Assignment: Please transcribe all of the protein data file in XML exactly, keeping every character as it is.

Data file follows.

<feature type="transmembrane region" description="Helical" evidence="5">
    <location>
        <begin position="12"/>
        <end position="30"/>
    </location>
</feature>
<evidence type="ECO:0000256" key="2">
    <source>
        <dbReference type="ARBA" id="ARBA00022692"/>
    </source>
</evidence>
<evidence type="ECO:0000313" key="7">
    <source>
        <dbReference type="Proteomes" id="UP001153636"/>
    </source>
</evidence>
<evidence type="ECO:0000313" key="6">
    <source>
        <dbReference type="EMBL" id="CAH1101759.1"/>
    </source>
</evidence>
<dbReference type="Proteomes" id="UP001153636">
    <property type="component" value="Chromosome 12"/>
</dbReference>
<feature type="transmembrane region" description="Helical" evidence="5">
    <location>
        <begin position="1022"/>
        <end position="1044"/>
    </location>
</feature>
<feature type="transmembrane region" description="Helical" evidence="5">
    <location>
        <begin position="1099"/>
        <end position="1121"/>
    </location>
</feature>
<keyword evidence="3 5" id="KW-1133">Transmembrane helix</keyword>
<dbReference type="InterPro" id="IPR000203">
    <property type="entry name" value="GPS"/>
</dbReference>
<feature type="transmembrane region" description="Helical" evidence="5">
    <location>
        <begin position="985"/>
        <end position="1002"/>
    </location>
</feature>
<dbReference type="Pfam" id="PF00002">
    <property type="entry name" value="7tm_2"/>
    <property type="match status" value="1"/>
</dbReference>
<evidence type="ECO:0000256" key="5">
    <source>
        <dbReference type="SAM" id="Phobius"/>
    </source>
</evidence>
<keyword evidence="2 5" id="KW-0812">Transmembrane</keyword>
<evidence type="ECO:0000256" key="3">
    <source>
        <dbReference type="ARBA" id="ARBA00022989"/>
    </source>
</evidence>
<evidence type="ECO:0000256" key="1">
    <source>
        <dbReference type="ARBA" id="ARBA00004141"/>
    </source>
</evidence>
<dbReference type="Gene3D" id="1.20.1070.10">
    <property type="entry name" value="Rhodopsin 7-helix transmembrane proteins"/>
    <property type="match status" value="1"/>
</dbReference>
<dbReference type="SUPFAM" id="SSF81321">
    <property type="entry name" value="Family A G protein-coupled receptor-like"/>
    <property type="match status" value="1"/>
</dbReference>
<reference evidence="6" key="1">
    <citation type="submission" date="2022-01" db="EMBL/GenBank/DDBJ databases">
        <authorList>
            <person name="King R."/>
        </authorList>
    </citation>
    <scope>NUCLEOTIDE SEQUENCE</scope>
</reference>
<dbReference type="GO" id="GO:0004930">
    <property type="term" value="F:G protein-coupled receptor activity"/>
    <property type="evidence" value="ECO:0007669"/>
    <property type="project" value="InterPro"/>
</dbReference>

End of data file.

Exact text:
<feature type="transmembrane region" description="Helical" evidence="5">
    <location>
        <begin position="12"/>
        <end position="30"/>
    </location>
</feature>
<evidence type="ECO:0000256" key="2">
    <source>
        <dbReference type="ARBA" id="ARBA00022692"/>
    </source>
</evidence>
<evidence type="ECO:0000313" key="7">
    <source>
        <dbReference type="Proteomes" id="UP001153636"/>
    </source>
</evidence>
<evidence type="ECO:0000313" key="6">
    <source>
        <dbReference type="EMBL" id="CAH1101759.1"/>
    </source>
</evidence>
<dbReference type="Proteomes" id="UP001153636">
    <property type="component" value="Chromosome 12"/>
</dbReference>
<feature type="transmembrane region" description="Helical" evidence="5">
    <location>
        <begin position="1022"/>
        <end position="1044"/>
    </location>
</feature>
<feature type="transmembrane region" description="Helical" evidence="5">
    <location>
        <begin position="1099"/>
        <end position="1121"/>
    </location>
</feature>
<keyword evidence="3 5" id="KW-1133">Transmembrane helix</keyword>
<dbReference type="InterPro" id="IPR000203">
    <property type="entry name" value="GPS"/>
</dbReference>
<feature type="transmembrane region" description="Helical" evidence="5">
    <location>
        <begin position="985"/>
        <end position="1002"/>
    </location>
</feature>
<dbReference type="Pfam" id="PF00002">
    <property type="entry name" value="7tm_2"/>
    <property type="match status" value="1"/>
</dbReference>
<evidence type="ECO:0000256" key="5">
    <source>
        <dbReference type="SAM" id="Phobius"/>
    </source>
</evidence>
<keyword evidence="2 5" id="KW-0812">Transmembrane</keyword>
<evidence type="ECO:0000256" key="3">
    <source>
        <dbReference type="ARBA" id="ARBA00022989"/>
    </source>
</evidence>
<evidence type="ECO:0000256" key="1">
    <source>
        <dbReference type="ARBA" id="ARBA00004141"/>
    </source>
</evidence>
<dbReference type="Gene3D" id="1.20.1070.10">
    <property type="entry name" value="Rhodopsin 7-helix transmembrane proteins"/>
    <property type="match status" value="1"/>
</dbReference>
<dbReference type="SUPFAM" id="SSF81321">
    <property type="entry name" value="Family A G protein-coupled receptor-like"/>
    <property type="match status" value="1"/>
</dbReference>
<reference evidence="6" key="1">
    <citation type="submission" date="2022-01" db="EMBL/GenBank/DDBJ databases">
        <authorList>
            <person name="King R."/>
        </authorList>
    </citation>
    <scope>NUCLEOTIDE SEQUENCE</scope>
</reference>
<dbReference type="GO" id="GO:0004930">
    <property type="term" value="F:G protein-coupled receptor activity"/>
    <property type="evidence" value="ECO:0007669"/>
    <property type="project" value="InterPro"/>
</dbReference>